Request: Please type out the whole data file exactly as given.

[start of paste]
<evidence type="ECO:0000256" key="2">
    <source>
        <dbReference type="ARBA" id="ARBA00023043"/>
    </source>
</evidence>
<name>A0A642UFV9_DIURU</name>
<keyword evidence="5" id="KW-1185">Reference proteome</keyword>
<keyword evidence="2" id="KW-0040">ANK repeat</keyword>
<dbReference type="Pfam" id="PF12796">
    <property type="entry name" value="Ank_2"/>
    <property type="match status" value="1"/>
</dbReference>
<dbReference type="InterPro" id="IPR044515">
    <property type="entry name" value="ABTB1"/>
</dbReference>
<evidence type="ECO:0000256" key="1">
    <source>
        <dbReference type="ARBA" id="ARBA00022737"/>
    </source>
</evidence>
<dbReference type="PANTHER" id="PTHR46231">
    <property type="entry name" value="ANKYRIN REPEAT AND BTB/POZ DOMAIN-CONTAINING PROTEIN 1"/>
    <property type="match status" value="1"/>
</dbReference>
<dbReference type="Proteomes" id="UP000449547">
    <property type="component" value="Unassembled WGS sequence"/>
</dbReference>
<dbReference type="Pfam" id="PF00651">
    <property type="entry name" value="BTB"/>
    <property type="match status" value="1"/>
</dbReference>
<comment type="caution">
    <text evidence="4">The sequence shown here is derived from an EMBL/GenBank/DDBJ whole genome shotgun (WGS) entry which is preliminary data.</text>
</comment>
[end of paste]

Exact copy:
<evidence type="ECO:0000256" key="2">
    <source>
        <dbReference type="ARBA" id="ARBA00023043"/>
    </source>
</evidence>
<name>A0A642UFV9_DIURU</name>
<keyword evidence="5" id="KW-1185">Reference proteome</keyword>
<keyword evidence="2" id="KW-0040">ANK repeat</keyword>
<dbReference type="Pfam" id="PF12796">
    <property type="entry name" value="Ank_2"/>
    <property type="match status" value="1"/>
</dbReference>
<dbReference type="InterPro" id="IPR044515">
    <property type="entry name" value="ABTB1"/>
</dbReference>
<evidence type="ECO:0000256" key="1">
    <source>
        <dbReference type="ARBA" id="ARBA00022737"/>
    </source>
</evidence>
<dbReference type="PANTHER" id="PTHR46231">
    <property type="entry name" value="ANKYRIN REPEAT AND BTB/POZ DOMAIN-CONTAINING PROTEIN 1"/>
    <property type="match status" value="1"/>
</dbReference>
<dbReference type="Proteomes" id="UP000449547">
    <property type="component" value="Unassembled WGS sequence"/>
</dbReference>
<dbReference type="Pfam" id="PF00651">
    <property type="entry name" value="BTB"/>
    <property type="match status" value="1"/>
</dbReference>
<comment type="caution">
    <text evidence="4">The sequence shown here is derived from an EMBL/GenBank/DDBJ whole genome shotgun (WGS) entry which is preliminary data.</text>
</comment>